Whistleblowing is defined in the Whistleblower Protection Act as "making a disclosure evidencing illegal or improper government activities" [6]. Though the intelligence community is exempted from this protection, Snowden's disclosure does evidence an "abuse of authority" [7] and thus falls under the general principles of whistleblowing. In fact, whistleblowers from the intelligence community should be valued particularly because of the "absence of the governmental checks and balances...in the areas of national defense and international affairs" [8]. This was true during the time of Daniel Ellsberg and continues to be true now. An "informed and critical public opinion" [8] is essential to "protect the values of democratic government" [8], especially now that "there is a significant gap between what most Americans think the law allows and what the government secretly claims the law allows" [9]. In fact, Snowden's revelations provide evidence that the government is not only violating the Constitution without the consent of the people, but is also providing "false and misleading testimony...that threatens democratic control of government" [7].
The positive effect of Snowden's revelations is perhaps most apparent in public and governmental response. According to Michael German of the ACLU, in the two months since the disclosures, "no fewer than five lawsuits have been filed challenging the legality of the surveillance programs" and "over a dozen bills have been introduced in Congress to narrow these now public surveillance authorities and increase transparency" [7]. These are clearly positive changes that demonstrate the importance of an "informed representative government" [8] that can challenge "questionable activities that those in power would rather have kept secret" [2] and reinforce Snowden's place in history as an important whistleblower.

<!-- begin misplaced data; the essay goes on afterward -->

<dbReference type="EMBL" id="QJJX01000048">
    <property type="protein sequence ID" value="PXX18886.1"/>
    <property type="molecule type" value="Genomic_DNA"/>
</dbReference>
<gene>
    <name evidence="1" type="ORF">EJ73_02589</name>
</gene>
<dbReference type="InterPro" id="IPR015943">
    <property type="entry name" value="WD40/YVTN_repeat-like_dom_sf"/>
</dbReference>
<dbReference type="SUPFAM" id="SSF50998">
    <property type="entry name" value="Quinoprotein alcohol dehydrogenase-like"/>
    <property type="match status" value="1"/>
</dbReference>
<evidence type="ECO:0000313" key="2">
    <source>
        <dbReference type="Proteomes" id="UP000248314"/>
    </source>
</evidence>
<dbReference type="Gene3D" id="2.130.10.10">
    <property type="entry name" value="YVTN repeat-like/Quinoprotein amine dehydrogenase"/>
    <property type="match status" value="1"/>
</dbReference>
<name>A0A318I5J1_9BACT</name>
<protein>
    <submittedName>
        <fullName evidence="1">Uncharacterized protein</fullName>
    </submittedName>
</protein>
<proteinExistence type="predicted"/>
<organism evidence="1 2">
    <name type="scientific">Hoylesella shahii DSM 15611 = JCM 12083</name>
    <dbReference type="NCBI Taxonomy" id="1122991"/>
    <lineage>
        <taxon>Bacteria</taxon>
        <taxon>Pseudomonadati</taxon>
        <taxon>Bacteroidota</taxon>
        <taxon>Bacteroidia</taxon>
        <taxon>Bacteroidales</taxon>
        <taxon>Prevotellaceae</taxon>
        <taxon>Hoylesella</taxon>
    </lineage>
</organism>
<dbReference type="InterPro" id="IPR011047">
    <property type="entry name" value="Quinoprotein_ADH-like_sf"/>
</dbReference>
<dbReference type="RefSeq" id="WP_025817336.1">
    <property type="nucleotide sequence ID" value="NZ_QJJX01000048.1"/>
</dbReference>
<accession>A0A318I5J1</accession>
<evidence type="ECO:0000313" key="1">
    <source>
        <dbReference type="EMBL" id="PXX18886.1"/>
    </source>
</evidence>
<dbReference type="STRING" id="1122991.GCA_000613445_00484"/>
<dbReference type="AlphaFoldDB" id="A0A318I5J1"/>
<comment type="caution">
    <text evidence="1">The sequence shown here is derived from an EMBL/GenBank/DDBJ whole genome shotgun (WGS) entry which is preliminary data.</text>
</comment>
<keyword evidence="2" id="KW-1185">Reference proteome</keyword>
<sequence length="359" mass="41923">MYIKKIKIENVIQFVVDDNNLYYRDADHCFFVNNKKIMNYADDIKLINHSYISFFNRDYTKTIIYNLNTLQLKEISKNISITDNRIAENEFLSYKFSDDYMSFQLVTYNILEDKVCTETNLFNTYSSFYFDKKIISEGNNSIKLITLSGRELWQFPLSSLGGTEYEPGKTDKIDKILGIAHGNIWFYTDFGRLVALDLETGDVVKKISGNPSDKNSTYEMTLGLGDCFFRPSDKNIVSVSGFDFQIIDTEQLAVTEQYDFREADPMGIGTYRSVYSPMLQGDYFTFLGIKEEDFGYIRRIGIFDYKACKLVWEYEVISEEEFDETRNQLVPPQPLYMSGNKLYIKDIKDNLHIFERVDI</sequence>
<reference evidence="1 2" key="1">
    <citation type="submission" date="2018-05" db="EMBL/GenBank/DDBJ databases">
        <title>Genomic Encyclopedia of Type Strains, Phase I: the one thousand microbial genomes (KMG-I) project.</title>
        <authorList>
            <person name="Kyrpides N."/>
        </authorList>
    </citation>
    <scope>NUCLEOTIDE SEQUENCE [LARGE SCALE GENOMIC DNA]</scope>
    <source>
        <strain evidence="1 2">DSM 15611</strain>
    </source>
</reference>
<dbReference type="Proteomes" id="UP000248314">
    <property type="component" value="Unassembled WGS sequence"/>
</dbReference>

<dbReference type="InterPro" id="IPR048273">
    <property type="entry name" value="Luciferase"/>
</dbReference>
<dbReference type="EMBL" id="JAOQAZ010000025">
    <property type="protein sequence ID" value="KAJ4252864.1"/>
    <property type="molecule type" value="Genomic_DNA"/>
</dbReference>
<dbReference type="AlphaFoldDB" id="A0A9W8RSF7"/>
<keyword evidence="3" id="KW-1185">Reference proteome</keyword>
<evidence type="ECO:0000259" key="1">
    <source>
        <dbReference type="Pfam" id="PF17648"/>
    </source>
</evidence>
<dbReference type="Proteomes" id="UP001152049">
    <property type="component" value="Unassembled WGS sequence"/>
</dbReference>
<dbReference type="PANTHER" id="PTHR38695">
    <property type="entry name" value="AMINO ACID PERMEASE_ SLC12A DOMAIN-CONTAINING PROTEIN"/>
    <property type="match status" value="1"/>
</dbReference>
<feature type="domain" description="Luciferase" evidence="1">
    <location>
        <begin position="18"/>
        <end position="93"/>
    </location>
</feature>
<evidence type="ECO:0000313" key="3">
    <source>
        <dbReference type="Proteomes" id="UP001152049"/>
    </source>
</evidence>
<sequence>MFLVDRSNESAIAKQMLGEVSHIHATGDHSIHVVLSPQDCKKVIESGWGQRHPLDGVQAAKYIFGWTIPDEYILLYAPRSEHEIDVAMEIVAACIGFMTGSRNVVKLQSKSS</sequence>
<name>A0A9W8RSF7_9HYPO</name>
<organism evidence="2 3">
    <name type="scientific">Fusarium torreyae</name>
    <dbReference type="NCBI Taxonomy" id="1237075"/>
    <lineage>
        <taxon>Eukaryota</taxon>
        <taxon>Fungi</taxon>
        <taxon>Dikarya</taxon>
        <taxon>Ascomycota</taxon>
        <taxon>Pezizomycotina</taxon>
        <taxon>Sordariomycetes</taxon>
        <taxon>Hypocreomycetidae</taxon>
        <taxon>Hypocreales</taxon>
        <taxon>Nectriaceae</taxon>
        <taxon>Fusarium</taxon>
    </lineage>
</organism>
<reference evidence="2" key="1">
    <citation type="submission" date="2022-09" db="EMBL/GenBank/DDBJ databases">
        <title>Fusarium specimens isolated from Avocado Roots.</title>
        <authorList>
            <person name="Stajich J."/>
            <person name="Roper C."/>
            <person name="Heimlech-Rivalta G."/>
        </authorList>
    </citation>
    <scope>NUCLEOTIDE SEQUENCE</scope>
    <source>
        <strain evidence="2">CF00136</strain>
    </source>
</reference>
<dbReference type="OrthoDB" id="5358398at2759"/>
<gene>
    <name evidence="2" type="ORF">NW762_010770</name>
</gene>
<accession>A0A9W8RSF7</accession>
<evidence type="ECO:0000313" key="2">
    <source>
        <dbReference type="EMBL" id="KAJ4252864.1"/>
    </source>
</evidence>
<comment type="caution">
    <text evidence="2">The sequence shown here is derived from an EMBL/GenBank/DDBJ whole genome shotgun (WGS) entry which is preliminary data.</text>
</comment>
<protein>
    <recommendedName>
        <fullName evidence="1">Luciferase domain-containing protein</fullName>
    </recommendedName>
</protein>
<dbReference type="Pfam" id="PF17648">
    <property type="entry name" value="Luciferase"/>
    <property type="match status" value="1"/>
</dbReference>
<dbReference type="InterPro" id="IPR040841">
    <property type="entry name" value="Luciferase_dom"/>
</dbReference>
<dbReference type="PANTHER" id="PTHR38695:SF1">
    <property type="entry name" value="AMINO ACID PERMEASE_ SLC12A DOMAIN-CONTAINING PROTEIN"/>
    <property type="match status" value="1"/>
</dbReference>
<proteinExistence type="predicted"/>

[1] Toobin, Jeffrey. "Edward Snowden Is No Hero." The New Yorker. 10 June 2013. Web.
[2] Cassidy, John. "Why Edward Snowden Is A Hero." The New Yorker. 10 June 2013. Web.
[3] "Revealed Documents." Free Snowden. Web.
[4] Neuman, Scott. "Pentagon Papers Leaker Daniel Ellsberg Praises Snowden, Manning." National Public Radio. 03 August 2013. Web.
[5] Walton, Zach. "Can We Trust Our Government Not To Spy On Us?" Web Pro News. 18 June 2013. Web.
[6] Whitaker, L. Paige. "The Whistleblower Protection Act: An Overview." Congressional Research Service. 12 March 2007. Web.
[7] German, Michael. "Edward Snowden Is A Whistleblower." American Civil Liberties Union. 01 August 2013. Web.
[8] Supreme Court of the United States. New York Times Co. v. United States. 30 June 1971. Web.
[9] Greenwald, Glenn. "NSA collecting phone records of millions of Verizon customers daily." The Guardian. 05 June 2013. Web.